In Ohio, there are a couple different options for filing as a homeschooling family.
One way to homeschool is the traditional option, filing a letter of intent to the school district superintendent and providing a standardized test or portfolio assessment at the end of each year to show progress. Any parent with a high school diploma or equivalent can homeschool their children.
Every year, I read stories from parents who had their intents rejected or paid exorbitant fees for local certified teachers to assess their children. I have always tried to avoid standardized tests. Only my eldest ever had to do any – once in Hawaii and once in Utah. I have lots of thoughts about the required assessments from a certified teacher. I see ads all over social media and I get that this is a viable side hustle for teachers and homeschool moms. I just don’t want to be evaluated by a stranger who doesn’t know me or my kids or understand our goals and values. I have a master’s degree in education. I was certified to teach English 7-12, long ago in Georgia. I know what I am doing, probably more than most. It seems there can be a lot of hoops to jump through and I would rather avoid them all.
Alternatives to Public School
- Forest Schools in Cincy and Dayton: several to choose from
- Cincinnati Waldorf
- Montessori Dayton
- Leaves of Learning
- TECH Co-op
- Roots and Wings
- SPARK Co-op
- TULSA Microschool
- Wright Independent Learning Cooperative (WILC)
- Dayton Inclusive Co-op (DISC): Private Facebook Group
The other homeschooling option is to register as a Non-Chartered, Non-Tax Supported Schools, or 08 School, as it is called in the Ohio Administrative Code. A parent must have earned a bachelor’s degree in any subject to file as an 08 school. This option is for schools not seeking a charter from the state because of “sincerely held religious beliefs.” They don’t specify anything else, so this is open to interpretation.
There is a list of basic curricula to follow (which is pretty common for most homeschools) and local fire, health, and safety regulations to comply (which we should all do anyway). I like the primary benefit of this option: NO assessment requirement to report.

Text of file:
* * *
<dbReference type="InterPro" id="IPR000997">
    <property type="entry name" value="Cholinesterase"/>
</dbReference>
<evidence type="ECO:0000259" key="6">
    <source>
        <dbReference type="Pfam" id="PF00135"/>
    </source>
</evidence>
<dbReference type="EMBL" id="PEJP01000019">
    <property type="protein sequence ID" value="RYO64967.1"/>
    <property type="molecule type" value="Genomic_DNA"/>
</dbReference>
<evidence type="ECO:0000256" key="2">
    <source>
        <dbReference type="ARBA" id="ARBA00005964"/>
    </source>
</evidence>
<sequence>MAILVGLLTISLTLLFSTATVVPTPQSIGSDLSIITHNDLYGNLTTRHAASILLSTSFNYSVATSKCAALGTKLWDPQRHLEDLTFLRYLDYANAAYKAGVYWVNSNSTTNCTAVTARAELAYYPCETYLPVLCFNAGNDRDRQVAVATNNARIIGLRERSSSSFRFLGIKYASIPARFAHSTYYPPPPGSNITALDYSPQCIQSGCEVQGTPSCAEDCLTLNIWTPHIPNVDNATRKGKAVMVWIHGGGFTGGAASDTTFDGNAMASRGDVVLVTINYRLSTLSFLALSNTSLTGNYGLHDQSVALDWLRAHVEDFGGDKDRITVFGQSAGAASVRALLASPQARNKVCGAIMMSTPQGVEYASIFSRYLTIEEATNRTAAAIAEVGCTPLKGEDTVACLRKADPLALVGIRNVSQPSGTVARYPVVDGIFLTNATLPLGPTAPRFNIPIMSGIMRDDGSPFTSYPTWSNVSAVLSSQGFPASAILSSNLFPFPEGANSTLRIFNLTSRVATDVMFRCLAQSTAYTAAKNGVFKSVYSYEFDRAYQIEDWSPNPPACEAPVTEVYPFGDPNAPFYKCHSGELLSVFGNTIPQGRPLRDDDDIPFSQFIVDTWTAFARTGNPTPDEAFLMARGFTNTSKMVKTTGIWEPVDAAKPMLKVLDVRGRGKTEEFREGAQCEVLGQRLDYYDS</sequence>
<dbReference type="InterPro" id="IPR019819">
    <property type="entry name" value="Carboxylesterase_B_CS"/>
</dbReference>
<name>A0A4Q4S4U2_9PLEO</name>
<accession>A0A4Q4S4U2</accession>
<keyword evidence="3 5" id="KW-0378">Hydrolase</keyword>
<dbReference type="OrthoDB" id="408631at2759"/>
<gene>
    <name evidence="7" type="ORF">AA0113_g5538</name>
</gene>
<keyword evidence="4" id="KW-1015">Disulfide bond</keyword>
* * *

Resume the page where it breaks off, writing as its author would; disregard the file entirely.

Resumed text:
Each year, I mail in treasury letters, attendance forms, and cover letters to the state and a copy to our local school district. The language in the letters is a little disconcerting, since there are no other pupils or parents other than our immediate family.
I receive a letter from the state each year that I can show to prove we homeschool legally and to get teacher discounts.
I am listed in the state NCNT school listings online. Some people do not like this and feel it is an invasion of their privacy, perhaps opening their home up to local health inspections to ensure compliance. We have never been contacted or inspected.
I like how easy it is to register as an 08 school. I have always homeschooled our four kids and graduated one so far. Our two middle kids are completing high school and opting for CCP next year. My youngest is well into middle school and doing great.
08 School Templates:
We have homeschooled in Texas, Hawaii, Utah, Germany under SOFA, and now Ohio.
Each state has different regulations to follow and paperwork to complete and records to keep.
You might also like:
- Homeschool Space in Ohio
- Ohio Notebooking Pages
- Homeschool Space in Texas
- Homeschool Space in Hawaii
- Homeschool Space in Germany
- Homeschool Space in Utah
- High School Homeschool
- Homeschool Schedule with Teens